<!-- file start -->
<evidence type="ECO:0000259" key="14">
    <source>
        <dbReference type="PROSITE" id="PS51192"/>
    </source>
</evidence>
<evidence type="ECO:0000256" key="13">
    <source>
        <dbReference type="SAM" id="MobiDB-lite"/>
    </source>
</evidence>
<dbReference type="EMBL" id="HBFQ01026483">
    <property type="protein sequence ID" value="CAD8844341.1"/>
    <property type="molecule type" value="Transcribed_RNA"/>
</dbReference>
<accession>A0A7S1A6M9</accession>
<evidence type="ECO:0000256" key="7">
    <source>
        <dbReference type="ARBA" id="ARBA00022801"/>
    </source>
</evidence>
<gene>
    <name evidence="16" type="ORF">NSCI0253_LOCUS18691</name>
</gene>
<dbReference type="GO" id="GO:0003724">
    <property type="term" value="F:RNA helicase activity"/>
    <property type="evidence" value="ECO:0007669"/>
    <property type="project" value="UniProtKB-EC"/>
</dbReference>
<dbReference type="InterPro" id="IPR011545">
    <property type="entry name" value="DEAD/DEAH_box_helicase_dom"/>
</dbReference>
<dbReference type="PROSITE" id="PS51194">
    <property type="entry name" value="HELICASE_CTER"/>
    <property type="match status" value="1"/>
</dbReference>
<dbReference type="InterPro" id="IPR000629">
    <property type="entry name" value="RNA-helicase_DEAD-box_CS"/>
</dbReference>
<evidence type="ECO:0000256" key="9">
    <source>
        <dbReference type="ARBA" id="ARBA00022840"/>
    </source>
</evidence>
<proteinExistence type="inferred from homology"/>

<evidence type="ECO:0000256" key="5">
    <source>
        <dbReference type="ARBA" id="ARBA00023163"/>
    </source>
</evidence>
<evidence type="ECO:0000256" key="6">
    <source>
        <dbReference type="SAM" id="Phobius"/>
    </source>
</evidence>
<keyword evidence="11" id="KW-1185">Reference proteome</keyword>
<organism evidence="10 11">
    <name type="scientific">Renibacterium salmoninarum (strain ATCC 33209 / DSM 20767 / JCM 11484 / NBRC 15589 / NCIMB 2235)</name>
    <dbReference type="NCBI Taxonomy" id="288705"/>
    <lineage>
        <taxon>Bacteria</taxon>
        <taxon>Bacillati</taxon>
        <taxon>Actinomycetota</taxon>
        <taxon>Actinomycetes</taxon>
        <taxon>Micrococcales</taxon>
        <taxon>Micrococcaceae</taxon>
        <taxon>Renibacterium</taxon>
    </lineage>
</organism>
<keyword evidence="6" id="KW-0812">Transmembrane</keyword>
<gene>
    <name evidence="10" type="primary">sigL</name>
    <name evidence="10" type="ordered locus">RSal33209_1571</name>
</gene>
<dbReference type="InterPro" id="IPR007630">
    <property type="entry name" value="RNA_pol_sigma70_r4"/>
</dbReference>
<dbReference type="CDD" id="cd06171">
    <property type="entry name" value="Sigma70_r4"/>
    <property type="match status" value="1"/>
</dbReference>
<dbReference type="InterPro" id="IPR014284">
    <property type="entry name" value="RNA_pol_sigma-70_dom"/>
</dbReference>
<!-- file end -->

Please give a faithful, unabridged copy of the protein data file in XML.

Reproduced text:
<evidence type="ECO:0000259" key="14">
    <source>
        <dbReference type="PROSITE" id="PS51192"/>
    </source>
</evidence>
<evidence type="ECO:0000256" key="13">
    <source>
        <dbReference type="SAM" id="MobiDB-lite"/>
    </source>
</evidence>
<dbReference type="EMBL" id="HBFQ01026483">
    <property type="protein sequence ID" value="CAD8844341.1"/>
    <property type="molecule type" value="Transcribed_RNA"/>
</dbReference>
<accession>A0A7S1A6M9</accession>
<evidence type="ECO:0000256" key="7">
    <source>
        <dbReference type="ARBA" id="ARBA00022801"/>
    </source>
</evidence>
<gene>
    <name evidence="16" type="ORF">NSCI0253_LOCUS18691</name>
</gene>
<dbReference type="GO" id="GO:0003724">
    <property type="term" value="F:RNA helicase activity"/>
    <property type="evidence" value="ECO:0007669"/>
    <property type="project" value="UniProtKB-EC"/>
</dbReference>
<dbReference type="InterPro" id="IPR011545">
    <property type="entry name" value="DEAD/DEAH_box_helicase_dom"/>
</dbReference>
<dbReference type="PROSITE" id="PS51194">
    <property type="entry name" value="HELICASE_CTER"/>
    <property type="match status" value="1"/>
</dbReference>
<dbReference type="InterPro" id="IPR000629">
    <property type="entry name" value="RNA-helicase_DEAD-box_CS"/>
</dbReference>
<evidence type="ECO:0000256" key="9">
    <source>
        <dbReference type="ARBA" id="ARBA00022840"/>
    </source>
</evidence>
<proteinExistence type="inferred from homology"/>

<evidence type="ECO:0000256" key="5">
    <source>
        <dbReference type="ARBA" id="ARBA00023163"/>
    </source>
</evidence>
<evidence type="ECO:0000256" key="6">
    <source>
        <dbReference type="SAM" id="Phobius"/>
    </source>
</evidence>
<keyword evidence="11" id="KW-1185">Reference proteome</keyword>
<organism evidence="10 11">
    <name type="scientific">Renibacterium salmoninarum (strain ATCC 33209 / DSM 20767 / JCM 11484 / NBRC 15589 / NCIMB 2235)</name>
    <dbReference type="NCBI Taxonomy" id="288705"/>
    <lineage>
        <taxon>Bacteria</taxon>
        <taxon>Bacillati</taxon>
        <taxon>Actinomycetota</taxon>
        <taxon>Actinomycetes</taxon>
        <taxon>Micrococcales</taxon>
        <taxon>Micrococcaceae</taxon>
        <taxon>Renibacterium</taxon>
    </lineage>
</organism>
<keyword evidence="6" id="KW-0812">Transmembrane</keyword>
<gene>
    <name evidence="10" type="primary">sigL</name>
    <name evidence="10" type="ordered locus">RSal33209_1571</name>
</gene>
<dbReference type="InterPro" id="IPR007630">
    <property type="entry name" value="RNA_pol_sigma70_r4"/>
</dbReference>
<dbReference type="CDD" id="cd06171">
    <property type="entry name" value="Sigma70_r4"/>
    <property type="match status" value="1"/>
</dbReference>
<dbReference type="InterPro" id="IPR014284">
    <property type="entry name" value="RNA_pol_sigma-70_dom"/>
</dbReference>